Wallaces Farmer

Swine Waste Feeds Grassland Pastures

Hog manure is a low-priced alternative to using high-priced commercial fertilizer for pastures.

Rod Swoboda 1, Editor, Wallaces Farmer

June 22, 2008

3 Min Read

Commercial fertilizers have reached record high prices this year. While corn and soybean prices are also reaching new market highs, the price for cattle and sheep are not matching such inflation. This has some livestock producers thinking about alternatives to dry fertilizer that may be more affordable for fertilizing pastures.

For some, that could mean the confinement swine barn down the road. But, is liquid swine manure useable on grass pastures? How can it be applied without tearing up the sod? Will smell be a problem?

These questions are the topic of a summer demonstration study and field day that will be held Monday, June 30 at the CRP Research and Demonstration Farm north of Corning, Iowa. At the field day, both cattle and hog producers can see the application of liquid swine waste into pasture. They will also be able to see a test plot that has had the liquid hog manure applied on May 27.

It may make sense to use hog manure

Cropland, particularly cornfields, will always be the target of liquid swine manure for fertilization purposes. However, there are times when it makes sense to also put it on pastures.

A major question of many grass and hay producers is whether this application will do more harm than good. Will the application cause a physical disruption and/or nitrogen "burning". This demonstration field day will show some results, says Chris Nelson, chair of the Southern Iowa Forage and Livestock Committee.

"There are times when a swine operation needs to move out manure," he notes. "That can be a scheduled application, or an unscheduled emergency. Summer application to cropland is not usually a choice because it will cause soil disruption and injury to crops. If manure can be applied to pasture grass with little or no tillage disturbance, this will greatly enhance the forage production when cropland is not available."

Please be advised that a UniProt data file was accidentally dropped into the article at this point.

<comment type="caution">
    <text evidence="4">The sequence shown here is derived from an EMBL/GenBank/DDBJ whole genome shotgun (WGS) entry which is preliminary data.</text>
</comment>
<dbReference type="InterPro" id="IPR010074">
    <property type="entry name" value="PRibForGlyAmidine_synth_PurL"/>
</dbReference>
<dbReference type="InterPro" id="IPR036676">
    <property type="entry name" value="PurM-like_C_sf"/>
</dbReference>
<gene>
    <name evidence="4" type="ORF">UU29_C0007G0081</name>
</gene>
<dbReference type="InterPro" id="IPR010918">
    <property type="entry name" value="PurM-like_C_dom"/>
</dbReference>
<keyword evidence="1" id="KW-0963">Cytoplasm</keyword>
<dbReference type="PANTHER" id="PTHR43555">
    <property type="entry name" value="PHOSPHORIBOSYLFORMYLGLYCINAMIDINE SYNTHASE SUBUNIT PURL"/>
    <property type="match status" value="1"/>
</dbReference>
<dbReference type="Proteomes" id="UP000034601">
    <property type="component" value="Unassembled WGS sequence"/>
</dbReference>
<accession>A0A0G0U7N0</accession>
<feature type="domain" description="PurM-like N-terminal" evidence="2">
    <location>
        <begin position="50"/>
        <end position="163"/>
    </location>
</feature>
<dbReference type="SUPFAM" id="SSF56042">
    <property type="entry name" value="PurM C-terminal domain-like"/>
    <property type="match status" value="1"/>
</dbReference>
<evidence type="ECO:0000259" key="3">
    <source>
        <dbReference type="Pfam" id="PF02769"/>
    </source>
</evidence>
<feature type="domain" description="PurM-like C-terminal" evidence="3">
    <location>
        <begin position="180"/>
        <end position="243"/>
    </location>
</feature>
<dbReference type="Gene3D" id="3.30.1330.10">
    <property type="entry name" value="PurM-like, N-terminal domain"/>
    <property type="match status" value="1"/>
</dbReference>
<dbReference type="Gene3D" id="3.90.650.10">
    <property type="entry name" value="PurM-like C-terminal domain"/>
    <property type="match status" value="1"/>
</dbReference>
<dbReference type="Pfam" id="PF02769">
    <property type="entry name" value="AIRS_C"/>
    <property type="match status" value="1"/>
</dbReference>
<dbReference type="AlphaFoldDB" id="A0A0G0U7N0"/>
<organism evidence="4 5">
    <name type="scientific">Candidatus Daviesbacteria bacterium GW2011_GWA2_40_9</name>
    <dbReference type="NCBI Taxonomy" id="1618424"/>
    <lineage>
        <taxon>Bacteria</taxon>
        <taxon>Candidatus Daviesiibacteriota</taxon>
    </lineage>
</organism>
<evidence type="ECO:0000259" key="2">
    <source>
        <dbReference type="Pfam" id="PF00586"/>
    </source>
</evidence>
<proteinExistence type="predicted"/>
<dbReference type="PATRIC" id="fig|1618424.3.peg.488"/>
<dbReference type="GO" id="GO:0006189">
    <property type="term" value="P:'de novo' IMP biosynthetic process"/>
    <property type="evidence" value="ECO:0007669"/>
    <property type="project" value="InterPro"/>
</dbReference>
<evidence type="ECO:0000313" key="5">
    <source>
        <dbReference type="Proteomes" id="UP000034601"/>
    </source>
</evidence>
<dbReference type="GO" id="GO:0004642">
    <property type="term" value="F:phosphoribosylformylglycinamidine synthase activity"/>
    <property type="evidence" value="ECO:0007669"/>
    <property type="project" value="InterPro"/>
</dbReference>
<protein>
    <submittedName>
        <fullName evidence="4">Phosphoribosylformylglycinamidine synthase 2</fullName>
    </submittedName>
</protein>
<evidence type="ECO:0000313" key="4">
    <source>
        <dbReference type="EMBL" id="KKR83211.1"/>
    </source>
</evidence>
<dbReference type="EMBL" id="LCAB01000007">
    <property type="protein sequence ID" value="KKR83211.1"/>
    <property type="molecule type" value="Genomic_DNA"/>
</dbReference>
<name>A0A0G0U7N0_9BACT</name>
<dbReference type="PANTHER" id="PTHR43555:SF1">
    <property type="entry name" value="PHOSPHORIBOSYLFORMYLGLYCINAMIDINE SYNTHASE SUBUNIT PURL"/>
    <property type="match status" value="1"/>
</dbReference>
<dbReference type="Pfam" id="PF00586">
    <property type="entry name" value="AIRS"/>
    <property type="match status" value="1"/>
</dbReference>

Place to apply manure during summer

This demonstration at the CRP Research and Demonstration Farm east of Corning will show swine and cattle producers that they can both benefit by applying manure fertilizer to pastures in the summer months, says Nelson.

The CRP Demo Farm field day will have the swine manure discussion and demonstration after a free light supper starting at 6:45 pm. From 5:00 to 6:45, a pasture walk will be held that will show the results of two other grazing experiments ongoing at this farm.

Fescue renovation and "patch" burning

The first will be the results of a 2007 fescue pasture renovation program called Spray-Smother-Spray. In this program the pasture was killed in early 2007 and a corn crop was planted. That corn was later subdivided by electric fencing and then grazed before maturity as a forage crop. Now in 2008, that field is being reseeded into reed Canarygrass with a pearl millet cover.

The other experiment is the use of controlled fire burning of sections of a pasture to improve quality and production. This "Patch Burn" grazing system is being demonstrated on both warm and cool season grasses in one open continuously grazed pasture. Fires were set to parts of these pastures on March 26, 2008. This is year three of this five year grazing study.

For more information concerning the CRP Farm Summer Field Day, contact the Southern Iowa Forage and Livestock Committee at the Adams County Extension Office, 641-322-3184, or e-mail [email protected].  

The CRP Demonstration Farm is designed to assist cattlemen in innovations that boost meat production by demonstrating the best use of hilly ground, which is grass. Rotational grazing is demonstrated on the farm along with numerous types of management and equipment. The farm is located 2 miles north of Corning, Iowa. Signs will be posted on Highway 148 north of Corning to assist visitors. For long distance travelers to the field day, the Lake Icaria Park campground is only 1 mile further north of the farm.

About the Author(s)

Rod Swoboda 1

Editor, Wallaces Farmer

Rod, who has been a member of the editorial staff of Wallaces Farmer magazine since 1976, was appointed editor of the magazine in April 2003. He is widely recognized around the state, especially for his articles on crop production and soil conservation topics, and has won several writing awards, in addition to honors from farm, commodity and conservation organizations.

"As only the tenth person to hold the position of Wallaces Farmer editor in the past 100 years, I take seriously my responsibility to provide readers with timely articles useful to them in their farming operations," Rod says.

Raised on a farm that is still owned and operated by his family, Rod enjoys writing and interviewing farmers and others involved in agriculture, as well as planning and editing the magazine. You can also find Rod at other Farm Progress Company activities where he has responsibilities associated with the magazine, including hosting the Farm Progress Show, Farm Progress Hay Expo and the Iowa Master Farmer program.

A University of Illinois grad with a Bachelors of Science degree in agriculture (ag journalism major), Rod joined Wallaces Farmer after working several years in Washington D.C. as a writer for Farm Business Incorporated.

Subscribe to receive top agriculture news
Be informed daily with these free e-newsletters

You May Also Like